I-440 traffic shifts to inside lanes for new stage of Beltline road work
08/12/2014 6:17 PM
08/12/2014 6:42 PM
Commuters are learning new ways to squeeze into two lanes of traffic on the southeastern elbow of Raleigh’s Beltline, as road crews reach new milestones in a three-year, $130 million reconstruction project.
The rebuilding work is nearly finished in the inside lanes of Interstate 440, on a 3.5-mile stretch from the I-40 split in South Raleigh to the U.S. 64/264 interchange on the east side of the city.
Drivers on the Outer Beltline (I-440 West) were shifted in July to the new inside lanes, so work could begin on the outside lanes. A similar lane shift is planned late this week for the Inner Beltline section (I-440 East) – where drivers will move into a new inside lanes pattern as soon as Friday, if weather permits.
For drivers who had been using two narrow, outside lanes of I-440 since January, the inside-lanes switch brings familiar constraints along with some new ones. While they continue coping with narrow lanes, drivers in the work zone now should pay extra attention when they look for an exit ramp.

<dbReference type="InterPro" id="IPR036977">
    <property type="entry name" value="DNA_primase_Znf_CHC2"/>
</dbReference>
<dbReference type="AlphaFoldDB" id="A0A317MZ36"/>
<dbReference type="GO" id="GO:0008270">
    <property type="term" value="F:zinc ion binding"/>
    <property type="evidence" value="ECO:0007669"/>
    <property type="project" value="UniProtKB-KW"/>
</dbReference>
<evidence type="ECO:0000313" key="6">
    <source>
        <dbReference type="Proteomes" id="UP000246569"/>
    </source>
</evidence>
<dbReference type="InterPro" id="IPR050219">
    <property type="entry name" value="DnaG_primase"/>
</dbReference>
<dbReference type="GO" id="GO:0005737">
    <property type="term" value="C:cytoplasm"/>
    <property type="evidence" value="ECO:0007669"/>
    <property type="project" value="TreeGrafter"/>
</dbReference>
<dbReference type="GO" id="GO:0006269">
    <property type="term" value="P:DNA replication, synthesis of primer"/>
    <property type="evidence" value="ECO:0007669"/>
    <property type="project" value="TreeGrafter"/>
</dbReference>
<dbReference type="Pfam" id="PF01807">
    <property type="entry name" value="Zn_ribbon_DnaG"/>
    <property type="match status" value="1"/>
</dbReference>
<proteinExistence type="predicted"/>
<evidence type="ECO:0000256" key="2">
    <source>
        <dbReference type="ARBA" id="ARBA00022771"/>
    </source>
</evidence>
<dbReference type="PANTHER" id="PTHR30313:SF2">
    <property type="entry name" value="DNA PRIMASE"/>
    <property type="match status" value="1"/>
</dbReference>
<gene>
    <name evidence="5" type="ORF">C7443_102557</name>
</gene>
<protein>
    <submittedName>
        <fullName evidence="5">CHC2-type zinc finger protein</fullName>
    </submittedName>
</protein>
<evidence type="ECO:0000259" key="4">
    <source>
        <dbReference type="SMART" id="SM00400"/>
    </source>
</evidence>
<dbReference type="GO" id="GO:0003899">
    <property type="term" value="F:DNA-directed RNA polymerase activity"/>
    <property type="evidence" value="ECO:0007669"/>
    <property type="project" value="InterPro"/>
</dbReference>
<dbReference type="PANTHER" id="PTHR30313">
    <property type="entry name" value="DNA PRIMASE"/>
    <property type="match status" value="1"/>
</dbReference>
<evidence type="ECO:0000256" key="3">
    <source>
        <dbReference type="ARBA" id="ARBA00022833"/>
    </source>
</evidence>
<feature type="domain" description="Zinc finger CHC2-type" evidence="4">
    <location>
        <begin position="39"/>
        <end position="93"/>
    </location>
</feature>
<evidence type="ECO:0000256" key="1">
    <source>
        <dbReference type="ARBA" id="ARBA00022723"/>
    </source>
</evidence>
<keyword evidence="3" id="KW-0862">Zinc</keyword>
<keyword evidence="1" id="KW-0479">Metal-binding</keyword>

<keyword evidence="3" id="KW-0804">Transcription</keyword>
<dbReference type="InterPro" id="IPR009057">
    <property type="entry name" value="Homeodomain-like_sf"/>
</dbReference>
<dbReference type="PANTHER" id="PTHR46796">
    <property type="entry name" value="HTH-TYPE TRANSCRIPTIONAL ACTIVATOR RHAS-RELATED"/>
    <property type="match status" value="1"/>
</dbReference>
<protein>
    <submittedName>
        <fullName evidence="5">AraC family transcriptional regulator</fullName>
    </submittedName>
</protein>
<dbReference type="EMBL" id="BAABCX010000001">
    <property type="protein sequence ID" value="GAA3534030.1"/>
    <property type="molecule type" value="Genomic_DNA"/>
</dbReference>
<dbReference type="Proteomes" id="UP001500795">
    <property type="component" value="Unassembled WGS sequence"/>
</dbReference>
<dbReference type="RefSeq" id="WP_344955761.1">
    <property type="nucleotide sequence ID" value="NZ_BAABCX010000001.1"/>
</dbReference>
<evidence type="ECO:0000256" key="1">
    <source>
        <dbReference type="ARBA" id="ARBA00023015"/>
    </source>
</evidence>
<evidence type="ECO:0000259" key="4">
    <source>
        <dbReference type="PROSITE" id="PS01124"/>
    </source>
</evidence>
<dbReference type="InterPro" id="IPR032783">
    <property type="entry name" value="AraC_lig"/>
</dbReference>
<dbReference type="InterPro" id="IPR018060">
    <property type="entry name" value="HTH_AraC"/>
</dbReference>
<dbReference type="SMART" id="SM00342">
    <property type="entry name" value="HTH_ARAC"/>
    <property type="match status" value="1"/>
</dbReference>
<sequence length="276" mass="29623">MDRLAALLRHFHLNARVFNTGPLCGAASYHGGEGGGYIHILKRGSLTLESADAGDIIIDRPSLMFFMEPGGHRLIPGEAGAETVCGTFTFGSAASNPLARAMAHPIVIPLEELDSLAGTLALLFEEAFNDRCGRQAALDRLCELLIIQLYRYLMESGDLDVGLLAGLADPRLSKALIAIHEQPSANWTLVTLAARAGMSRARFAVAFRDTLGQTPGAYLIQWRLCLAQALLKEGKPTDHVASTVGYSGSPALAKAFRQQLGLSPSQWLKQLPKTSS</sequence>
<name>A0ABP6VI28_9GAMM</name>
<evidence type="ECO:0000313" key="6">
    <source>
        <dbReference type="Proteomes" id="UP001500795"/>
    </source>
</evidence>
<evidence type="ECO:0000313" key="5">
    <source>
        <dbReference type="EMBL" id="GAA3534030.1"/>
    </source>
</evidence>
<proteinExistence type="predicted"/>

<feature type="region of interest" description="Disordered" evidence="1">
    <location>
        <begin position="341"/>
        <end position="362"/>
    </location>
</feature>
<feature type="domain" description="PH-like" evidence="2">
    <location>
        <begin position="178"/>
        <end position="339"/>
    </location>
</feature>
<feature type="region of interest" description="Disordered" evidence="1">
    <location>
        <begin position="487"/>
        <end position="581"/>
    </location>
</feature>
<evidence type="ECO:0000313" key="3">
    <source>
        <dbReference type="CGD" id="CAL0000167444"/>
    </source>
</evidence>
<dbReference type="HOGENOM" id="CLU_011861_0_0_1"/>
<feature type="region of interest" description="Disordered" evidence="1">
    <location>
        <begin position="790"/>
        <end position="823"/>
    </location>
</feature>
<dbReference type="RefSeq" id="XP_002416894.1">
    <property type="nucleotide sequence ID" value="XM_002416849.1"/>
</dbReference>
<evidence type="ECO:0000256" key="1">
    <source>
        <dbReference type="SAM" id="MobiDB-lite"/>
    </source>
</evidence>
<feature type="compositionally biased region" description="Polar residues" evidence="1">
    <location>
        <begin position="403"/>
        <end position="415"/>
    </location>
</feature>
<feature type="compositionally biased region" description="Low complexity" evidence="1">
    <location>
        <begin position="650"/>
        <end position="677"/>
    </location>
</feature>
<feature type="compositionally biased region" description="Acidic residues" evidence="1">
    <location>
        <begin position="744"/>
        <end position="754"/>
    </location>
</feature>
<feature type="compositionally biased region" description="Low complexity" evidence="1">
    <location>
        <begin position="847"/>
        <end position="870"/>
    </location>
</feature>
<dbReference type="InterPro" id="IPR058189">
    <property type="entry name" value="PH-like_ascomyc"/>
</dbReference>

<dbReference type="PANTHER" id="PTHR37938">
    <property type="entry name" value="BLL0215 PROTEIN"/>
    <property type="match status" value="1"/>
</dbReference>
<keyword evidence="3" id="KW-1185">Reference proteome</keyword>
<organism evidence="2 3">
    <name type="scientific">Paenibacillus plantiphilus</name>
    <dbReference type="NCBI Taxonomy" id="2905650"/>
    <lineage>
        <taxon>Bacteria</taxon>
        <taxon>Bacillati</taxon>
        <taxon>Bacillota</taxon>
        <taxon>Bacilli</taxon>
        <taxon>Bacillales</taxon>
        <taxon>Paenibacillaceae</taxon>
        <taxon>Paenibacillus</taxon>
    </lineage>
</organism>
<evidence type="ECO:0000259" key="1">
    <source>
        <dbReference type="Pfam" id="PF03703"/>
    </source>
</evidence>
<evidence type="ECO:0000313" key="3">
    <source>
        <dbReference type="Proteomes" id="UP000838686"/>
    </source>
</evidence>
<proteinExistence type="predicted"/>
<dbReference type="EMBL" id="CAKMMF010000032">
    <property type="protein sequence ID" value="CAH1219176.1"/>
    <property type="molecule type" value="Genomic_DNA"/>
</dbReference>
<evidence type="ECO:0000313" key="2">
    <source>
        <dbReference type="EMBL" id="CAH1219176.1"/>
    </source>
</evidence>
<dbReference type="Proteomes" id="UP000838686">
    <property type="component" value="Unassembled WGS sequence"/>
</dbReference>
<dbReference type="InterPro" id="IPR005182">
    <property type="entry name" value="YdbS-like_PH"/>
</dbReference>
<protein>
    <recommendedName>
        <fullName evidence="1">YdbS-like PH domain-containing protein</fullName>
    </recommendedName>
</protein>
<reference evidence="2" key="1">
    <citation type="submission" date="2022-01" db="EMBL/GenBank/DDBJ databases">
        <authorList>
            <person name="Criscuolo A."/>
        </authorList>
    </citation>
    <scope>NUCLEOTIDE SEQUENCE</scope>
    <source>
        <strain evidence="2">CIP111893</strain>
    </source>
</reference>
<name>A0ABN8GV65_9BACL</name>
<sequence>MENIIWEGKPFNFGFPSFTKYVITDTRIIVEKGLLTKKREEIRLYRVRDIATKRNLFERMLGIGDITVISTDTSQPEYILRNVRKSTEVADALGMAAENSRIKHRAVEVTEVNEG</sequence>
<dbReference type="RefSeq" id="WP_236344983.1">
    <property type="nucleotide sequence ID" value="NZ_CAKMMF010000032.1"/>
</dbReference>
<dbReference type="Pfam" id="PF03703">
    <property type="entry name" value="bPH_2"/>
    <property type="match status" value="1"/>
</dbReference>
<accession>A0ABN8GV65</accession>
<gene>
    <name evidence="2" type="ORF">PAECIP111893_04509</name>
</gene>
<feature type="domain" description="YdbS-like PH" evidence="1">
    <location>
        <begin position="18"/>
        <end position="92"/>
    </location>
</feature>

“You’re in that typical cattle-chute kind of environment through the construction zone,” said Steve Abbott, a state Department of Transportation spokesman. “And now when you come to your exit, you’ve got to cut across two closed (outside) lanes to make the exit. It’s closer quarters and a sharper turn.”
Because there are no shoulders in the work zone, DOT asks drivers to avoid stopping their cars, if they can, after a fender bender or a flat tire. Drive to the next exit if possible, Abbott said. Otherwise, stay in your car, call 911 and wait for help.
“In some cases, people have just stopped the car in the travel lane,” Abbott said. “And as soon as you stop and get out of your car, you’re standing in the other travel lane.”
The project involves digging out all the pavement, to a depth of 2 feet in some places, and replacing it in all lanes for 11.5 miles of the southern Beltline. The work was necessary because of a chemical reaction that has caused the 40-year-old pavement substructure to deteriorate.
Most of the I-440 work will be wrapped up by the end of the year. The lane closings will shift in December or January to the busier 8-mile I-40 section of the southern Beltline, where heavier delays are expected during construction that will continue through 2015 and 2016.
Some construction is underway now at interchanges along I-40, where bridges are being widened.
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